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Terminator/RoboCop: Kill Human #1

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Terminator/RoboCop: Kill Human #1

Credits

  • Words: Rob Williams
  • Art: P.J. Holden
  • Colors: Rainer Petter
  • Publisher: Dynamite Entertainment
  • Price: $3.99
  • Release Date: Jul 27, 2011

Two of the biggest genre-defining works of science fiction of the last 20 years are about to meet under the Dynamite banner.

Terminator/RoboCop: Kill Human #1 begins a story that promises to coalesce the two distinct properties and tones them into one rock ‘em sock ‘em good time. Do writer Rob Williams and artist P.J. Holden hit the mark?

The answer isn’t as simple as yes or no.

Kill Human starts off in the Terminator universe where what could be the last stand in the human resistance is quickly falling under Skynet’s defenses. We meet Lauren Amendola, a tech savvy freedom fighter who is quickly becoming the last breathing member of her strike party. The plan was a desperate one involving breaking into Skynet, the central nervous system of all Terminator machines, and assaulting its mainframe. Naturally, nothing goes as planned and Lauren finds herself alone in a robotics museum on Skynet property. Can you guess which ancient pieces of cybernetic hardware she comes across in glass cases (hint: one is in the title and the other will only give you "ten seconds to comply")?

In a desperate move, Lauren brings RoboCop online and he saves the day from an onslaught of Terminators bearing down on her. She very well may be the last human on Earth, so the protection of this "citizen" quickly becomes Murphy's priority. That lasts about three seconds and then the book ends rather confusingly, story and art-wise.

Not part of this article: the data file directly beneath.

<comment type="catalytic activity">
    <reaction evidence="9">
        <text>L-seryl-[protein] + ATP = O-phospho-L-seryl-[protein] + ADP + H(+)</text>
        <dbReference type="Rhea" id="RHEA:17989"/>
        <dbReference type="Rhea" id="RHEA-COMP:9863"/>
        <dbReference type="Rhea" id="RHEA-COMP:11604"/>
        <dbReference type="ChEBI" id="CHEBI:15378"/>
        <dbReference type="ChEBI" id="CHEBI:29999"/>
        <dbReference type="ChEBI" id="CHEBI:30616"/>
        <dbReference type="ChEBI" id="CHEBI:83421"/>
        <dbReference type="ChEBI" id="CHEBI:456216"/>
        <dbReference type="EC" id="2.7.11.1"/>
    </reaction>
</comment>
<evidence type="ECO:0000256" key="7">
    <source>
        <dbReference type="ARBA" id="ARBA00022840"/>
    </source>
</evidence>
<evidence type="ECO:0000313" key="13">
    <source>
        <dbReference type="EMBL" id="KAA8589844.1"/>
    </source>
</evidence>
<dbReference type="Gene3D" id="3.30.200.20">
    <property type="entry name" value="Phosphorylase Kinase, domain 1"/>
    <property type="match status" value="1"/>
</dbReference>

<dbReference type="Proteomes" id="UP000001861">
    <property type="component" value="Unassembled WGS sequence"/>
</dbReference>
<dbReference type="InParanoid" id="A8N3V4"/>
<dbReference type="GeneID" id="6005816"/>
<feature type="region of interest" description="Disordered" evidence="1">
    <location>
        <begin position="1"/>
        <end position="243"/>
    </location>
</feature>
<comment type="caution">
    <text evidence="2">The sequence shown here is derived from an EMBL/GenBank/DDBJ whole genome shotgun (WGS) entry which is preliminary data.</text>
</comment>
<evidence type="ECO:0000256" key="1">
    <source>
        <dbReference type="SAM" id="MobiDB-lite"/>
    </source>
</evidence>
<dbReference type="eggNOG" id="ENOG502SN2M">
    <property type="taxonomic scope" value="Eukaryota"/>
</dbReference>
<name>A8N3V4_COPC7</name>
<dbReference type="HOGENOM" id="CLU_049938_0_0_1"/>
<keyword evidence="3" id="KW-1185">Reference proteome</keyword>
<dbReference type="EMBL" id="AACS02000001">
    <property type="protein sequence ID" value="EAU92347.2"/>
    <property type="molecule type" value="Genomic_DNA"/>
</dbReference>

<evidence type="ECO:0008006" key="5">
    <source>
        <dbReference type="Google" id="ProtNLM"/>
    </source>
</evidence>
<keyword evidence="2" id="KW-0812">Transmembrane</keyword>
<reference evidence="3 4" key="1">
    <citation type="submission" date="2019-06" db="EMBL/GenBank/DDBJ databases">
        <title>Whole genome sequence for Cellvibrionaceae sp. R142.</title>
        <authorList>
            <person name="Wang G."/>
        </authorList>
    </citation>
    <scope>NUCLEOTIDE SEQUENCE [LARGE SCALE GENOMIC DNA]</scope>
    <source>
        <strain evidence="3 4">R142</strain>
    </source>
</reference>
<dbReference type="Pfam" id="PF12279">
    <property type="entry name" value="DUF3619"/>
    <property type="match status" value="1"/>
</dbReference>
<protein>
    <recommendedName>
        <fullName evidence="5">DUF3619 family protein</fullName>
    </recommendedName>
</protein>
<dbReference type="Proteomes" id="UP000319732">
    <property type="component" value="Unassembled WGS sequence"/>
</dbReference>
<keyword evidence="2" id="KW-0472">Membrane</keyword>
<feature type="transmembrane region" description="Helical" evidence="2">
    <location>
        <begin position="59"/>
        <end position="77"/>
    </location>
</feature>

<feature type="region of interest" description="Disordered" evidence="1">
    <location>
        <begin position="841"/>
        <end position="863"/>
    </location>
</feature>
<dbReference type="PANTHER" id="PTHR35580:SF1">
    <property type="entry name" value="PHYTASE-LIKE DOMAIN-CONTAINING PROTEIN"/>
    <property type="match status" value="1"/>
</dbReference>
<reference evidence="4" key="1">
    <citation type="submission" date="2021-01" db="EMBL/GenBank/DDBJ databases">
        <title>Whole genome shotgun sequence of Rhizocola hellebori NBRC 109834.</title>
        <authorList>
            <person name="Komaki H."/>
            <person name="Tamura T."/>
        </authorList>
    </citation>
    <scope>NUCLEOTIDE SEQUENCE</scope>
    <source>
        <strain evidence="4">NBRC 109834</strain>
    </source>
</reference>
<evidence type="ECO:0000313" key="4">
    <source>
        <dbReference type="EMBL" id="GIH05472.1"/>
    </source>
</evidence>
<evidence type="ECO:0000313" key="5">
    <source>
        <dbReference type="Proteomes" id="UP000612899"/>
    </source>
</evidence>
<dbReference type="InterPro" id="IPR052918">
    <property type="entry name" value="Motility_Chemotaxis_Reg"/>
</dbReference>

The art by P.J. Holden is serviceable to the story, but becomes muddled and confusing in the third act of the book. I literally scanned the last two pages a few times to follow what happened. Not because it was so shocking, but because I have no idea why it happened. I understand the reason for cliffhangers, but it's so haphazardly tacked on, it seems like a shock for shock's sake. It's not exclusively a story, pacing, or art issue, but an amalgam of all three that have made the whole package never reaching beyond mediocre. Were those alternative orders given to RoboCop? Are those Terminators alive or dead on the last page? He can't talk to Skynet, but can Skynet talk to him? Too many questions and not enough good set up in the first two acts to make these queries forgivable.

One of the major problems plaguing this project seems to be striking the correct tone. Terminator boasts an apocalyptic landscape and is a metaphor for how humans will become lost to technology, the very things they create. Whereas RoboCop is borderline satire depicting the extremes a society can reach all projected through an ultraviolent and darkly comedic lens. Placing Robo in the middle of a Skynet war does not yet feel organic.

Perhaps Kill Human #2 will bear a solution so clever and well-rendered that my general gripes with this chapter would be considered null and void. In the meantime though, this chapter (for both franchises) just misses the target. 

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